The first SxSW panel of the day for me is the Revolutionary Search Technologies panel, with representatives from Google, Feedster, MRL Ventures, and the University of Texas. The panel focused mainly on the future of search — where it’s going, what the challenges are, and how the technologies of today are trying to anticipate the challenges of tomorrow. I decided to take some notes, if anyone’s interested.
Plug policy cancelled! Thanks to Hugh Forrest.
Marissa Mayer — Google
Google’s primary aim is to organize the world’s information, to make it universally accessible and useful. The company states that the most important part of this aim is a focus on end-user needs, and then predict and react to those needs.
Google tries to anticipate needs (both current and future) by encouraging a policy of employees spending 20% of their time on innovation (hence the Google Labs site). Products and technologies that have come out of this are: Google Search Appliance, searching by location, AdSense, Google Toolbar and Deskbar, the calculator and glossary stuff, and stemmed queries (e.g., searching for “advisory” gets you “advisories”).
The future of search? One possibility: embedded computer screens with search applications running (e.g., on your car’s windshield, or in eyeglasses).
Scott Johnson — Feedster
While most people know what syndication is, the key to understanding what it does is to know that it’s a total reversal of the typical user-hunting-for-data web model. (What went unexplained is how syndication causes data to just randomly find the user; they still have to subscribe to syndication feeds, right? And if they don’t, they have to search for the feeds… which gets back to the user-hunting-for-data model.)
Feedster is a search engine for syndication data, and the big focus of Feedster is currency (as in timeliness, not as in money). The goal is to provide data that’s minutes to hours old, not days to weeks old; in a search for SxSW, Scott showed that the first search return was 1 hour and 22 minutes old. Another example that Scott gave was that Feedster had Janet Jackson’s nipple faster than anyone else, and he surmised that it’s providing information about the Madrid bombings on a much more timely fashion than the big search engines. Feedster indexes a variety of information feeds, not just the traditional XML syndication feeds (it’s even indexing BitTorrent and SourceForge!). They provide a slew of one-click subscription and data-munging options, and provide some access to the back-end metadata. Lastly, a few of the big apps (e.g., FeedDemon) integrates access into Feedster into the interface.
David Galbraith — MRL Ventures
(Interestingly, the title for David’s presentation was “(R)evolutionary search engines.”) David’s talk focused a lot on the challenges to search today, both from the perspective of the users and from the perspective of the engines.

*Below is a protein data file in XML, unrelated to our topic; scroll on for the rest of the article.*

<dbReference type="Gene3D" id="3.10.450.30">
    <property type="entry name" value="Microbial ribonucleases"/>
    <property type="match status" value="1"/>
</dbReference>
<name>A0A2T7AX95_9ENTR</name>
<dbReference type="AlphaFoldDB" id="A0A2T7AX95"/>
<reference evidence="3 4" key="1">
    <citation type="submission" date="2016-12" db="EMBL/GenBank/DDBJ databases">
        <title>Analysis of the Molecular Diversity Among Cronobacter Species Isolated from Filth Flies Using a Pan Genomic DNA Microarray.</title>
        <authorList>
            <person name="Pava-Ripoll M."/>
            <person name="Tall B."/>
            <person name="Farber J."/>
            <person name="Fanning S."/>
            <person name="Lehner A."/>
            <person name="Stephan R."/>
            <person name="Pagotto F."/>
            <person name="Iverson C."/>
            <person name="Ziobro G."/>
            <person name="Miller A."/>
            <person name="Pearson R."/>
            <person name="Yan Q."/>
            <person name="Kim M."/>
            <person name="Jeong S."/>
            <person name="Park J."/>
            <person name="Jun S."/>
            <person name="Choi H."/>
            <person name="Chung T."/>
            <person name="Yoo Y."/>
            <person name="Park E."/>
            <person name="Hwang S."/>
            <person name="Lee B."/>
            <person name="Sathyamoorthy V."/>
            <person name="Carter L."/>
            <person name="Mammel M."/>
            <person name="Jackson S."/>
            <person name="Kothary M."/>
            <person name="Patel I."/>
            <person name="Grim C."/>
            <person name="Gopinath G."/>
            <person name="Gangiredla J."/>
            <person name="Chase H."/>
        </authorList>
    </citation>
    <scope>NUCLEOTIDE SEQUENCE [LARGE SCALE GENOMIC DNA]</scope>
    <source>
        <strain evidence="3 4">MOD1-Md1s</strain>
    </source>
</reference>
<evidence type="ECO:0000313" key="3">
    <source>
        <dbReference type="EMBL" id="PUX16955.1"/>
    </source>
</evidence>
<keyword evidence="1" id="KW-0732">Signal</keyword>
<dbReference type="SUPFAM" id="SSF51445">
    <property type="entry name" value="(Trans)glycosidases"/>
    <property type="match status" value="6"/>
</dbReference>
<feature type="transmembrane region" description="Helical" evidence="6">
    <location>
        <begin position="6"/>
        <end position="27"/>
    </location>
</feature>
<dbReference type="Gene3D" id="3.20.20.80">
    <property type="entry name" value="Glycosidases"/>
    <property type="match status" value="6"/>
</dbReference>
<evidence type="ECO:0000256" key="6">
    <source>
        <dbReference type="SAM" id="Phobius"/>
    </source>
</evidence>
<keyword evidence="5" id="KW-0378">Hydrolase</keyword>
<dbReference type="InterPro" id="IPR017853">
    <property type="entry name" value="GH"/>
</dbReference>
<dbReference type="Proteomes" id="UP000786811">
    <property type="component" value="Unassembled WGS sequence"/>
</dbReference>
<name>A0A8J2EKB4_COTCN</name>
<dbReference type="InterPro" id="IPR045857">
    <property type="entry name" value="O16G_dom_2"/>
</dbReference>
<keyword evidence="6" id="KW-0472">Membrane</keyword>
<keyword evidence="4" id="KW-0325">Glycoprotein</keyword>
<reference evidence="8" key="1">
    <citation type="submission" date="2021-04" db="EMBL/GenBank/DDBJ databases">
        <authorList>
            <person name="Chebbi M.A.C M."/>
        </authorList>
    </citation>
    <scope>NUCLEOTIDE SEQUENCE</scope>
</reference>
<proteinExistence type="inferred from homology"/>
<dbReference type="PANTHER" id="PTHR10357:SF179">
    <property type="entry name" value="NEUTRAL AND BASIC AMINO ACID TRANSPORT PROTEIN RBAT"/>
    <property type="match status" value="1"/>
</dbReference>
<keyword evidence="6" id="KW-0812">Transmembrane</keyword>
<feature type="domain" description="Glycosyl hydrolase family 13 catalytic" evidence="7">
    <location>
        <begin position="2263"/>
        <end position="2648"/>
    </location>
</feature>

Web has typically been a one-way thing — the search engines crawl and trawl, finding data to index. Advertising is starting to change that; searching for “holiday inn san jose” gets you the corporate site as the first return, which has been paid for by Holiday Inn.
Another challenge is going to be image search. Today, most images that Google indexes are indexed in the context of the text that’s posted along with them. As people start to post pictures from their cameraphones without any accompanying words for context, image search is going to get much tougher, and will be an opportunity for new technology to come in and solve a problem.
For search engines, syndication is tricky, since if search engines provided feeds, they wouldn’t drive any traffic back through themselves on a user’s quest from a search term to a search result. Comments are also tricky; they keep coming, and they have the possibility of providing skewed views of sites (e.g., Jason Kottke’s Matrix: Revolutions thread).
Spelling variants provide a challenge, and the way that most search engines try to deal with it — soundex — is based only on English phonemes, so it doesn’t start to deal with a large slice of the issue.
Lastly, David threw out there a church vs. state analogy, with “church” representing algorithmic search returns, and “state” representing paid search returns. The biggest problem in the state camp is starting to be fraud. It also sets up an opportunity for the church camp — algorithmic search — to provide solutions by ferreting out the abusers and downrating them.
(The first was about RSS, and was inaudible.)
The second was about the perception of Google as a de facto monopoly; David felt that there are two big competitors out there right now (Microsoft and Yahoo), and that we’re not there yet.
The third was a request to talk about new Google algorithms; Marissa said that the algorithms are constantly being optimized, and that the goal is not to drop results out, but to fine-tune results to provide the main goal of relevancy. Scott Johnson then mentioned that Feedster doesn’t care at all if people come to the Feester site, but rather, that they subscribe to feeds and find the data they’re looking for. (My parenthetical aside: what’s the business model? Dunno.)
RSS as democratization — it allows more unknown people to become read, as the result of searches done against syndication databases.